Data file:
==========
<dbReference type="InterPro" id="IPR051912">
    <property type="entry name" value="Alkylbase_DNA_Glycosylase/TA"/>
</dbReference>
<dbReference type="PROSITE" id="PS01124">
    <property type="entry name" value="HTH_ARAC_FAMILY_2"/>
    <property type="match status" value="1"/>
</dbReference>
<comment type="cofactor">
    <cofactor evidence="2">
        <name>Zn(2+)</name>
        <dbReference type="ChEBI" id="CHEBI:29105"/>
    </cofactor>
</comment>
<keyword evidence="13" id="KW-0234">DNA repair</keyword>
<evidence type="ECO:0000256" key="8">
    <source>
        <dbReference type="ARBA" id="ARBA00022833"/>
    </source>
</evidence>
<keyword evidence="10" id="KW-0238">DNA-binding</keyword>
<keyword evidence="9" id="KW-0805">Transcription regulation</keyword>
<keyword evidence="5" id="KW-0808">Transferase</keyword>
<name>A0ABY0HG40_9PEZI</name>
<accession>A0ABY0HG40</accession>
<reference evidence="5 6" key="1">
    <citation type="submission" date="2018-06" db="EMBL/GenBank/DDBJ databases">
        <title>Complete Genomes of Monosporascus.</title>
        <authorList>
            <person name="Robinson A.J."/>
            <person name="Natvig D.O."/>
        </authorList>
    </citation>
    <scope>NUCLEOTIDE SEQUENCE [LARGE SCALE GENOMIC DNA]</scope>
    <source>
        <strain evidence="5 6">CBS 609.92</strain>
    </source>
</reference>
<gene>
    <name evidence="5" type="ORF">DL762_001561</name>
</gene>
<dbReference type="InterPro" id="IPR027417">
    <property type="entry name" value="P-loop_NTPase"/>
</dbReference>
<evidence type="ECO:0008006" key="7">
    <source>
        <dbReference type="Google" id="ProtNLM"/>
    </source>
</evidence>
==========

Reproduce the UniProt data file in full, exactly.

<dbReference type="InterPro" id="IPR051912">
    <property type="entry name" value="Alkylbase_DNA_Glycosylase/TA"/>
</dbReference>
<dbReference type="PROSITE" id="PS01124">
    <property type="entry name" value="HTH_ARAC_FAMILY_2"/>
    <property type="match status" value="1"/>
</dbReference>
<comment type="cofactor">
    <cofactor evidence="2">
        <name>Zn(2+)</name>
        <dbReference type="ChEBI" id="CHEBI:29105"/>
    </cofactor>
</comment>
<keyword evidence="13" id="KW-0234">DNA repair</keyword>
<evidence type="ECO:0000256" key="8">
    <source>
        <dbReference type="ARBA" id="ARBA00022833"/>
    </source>
</evidence>
<keyword evidence="10" id="KW-0238">DNA-binding</keyword>
<keyword evidence="9" id="KW-0805">Transcription regulation</keyword>
<keyword evidence="5" id="KW-0808">Transferase</keyword>
<name>A0ABY0HG40_9PEZI</name>
<accession>A0ABY0HG40</accession>
<reference evidence="5 6" key="1">
    <citation type="submission" date="2018-06" db="EMBL/GenBank/DDBJ databases">
        <title>Complete Genomes of Monosporascus.</title>
        <authorList>
            <person name="Robinson A.J."/>
            <person name="Natvig D.O."/>
        </authorList>
    </citation>
    <scope>NUCLEOTIDE SEQUENCE [LARGE SCALE GENOMIC DNA]</scope>
    <source>
        <strain evidence="5 6">CBS 609.92</strain>
    </source>
</reference>
<gene>
    <name evidence="5" type="ORF">DL762_001561</name>
</gene>
<dbReference type="InterPro" id="IPR027417">
    <property type="entry name" value="P-loop_NTPase"/>
</dbReference>
<evidence type="ECO:0008006" key="7">
    <source>
        <dbReference type="Google" id="ProtNLM"/>
    </source>
</evidence>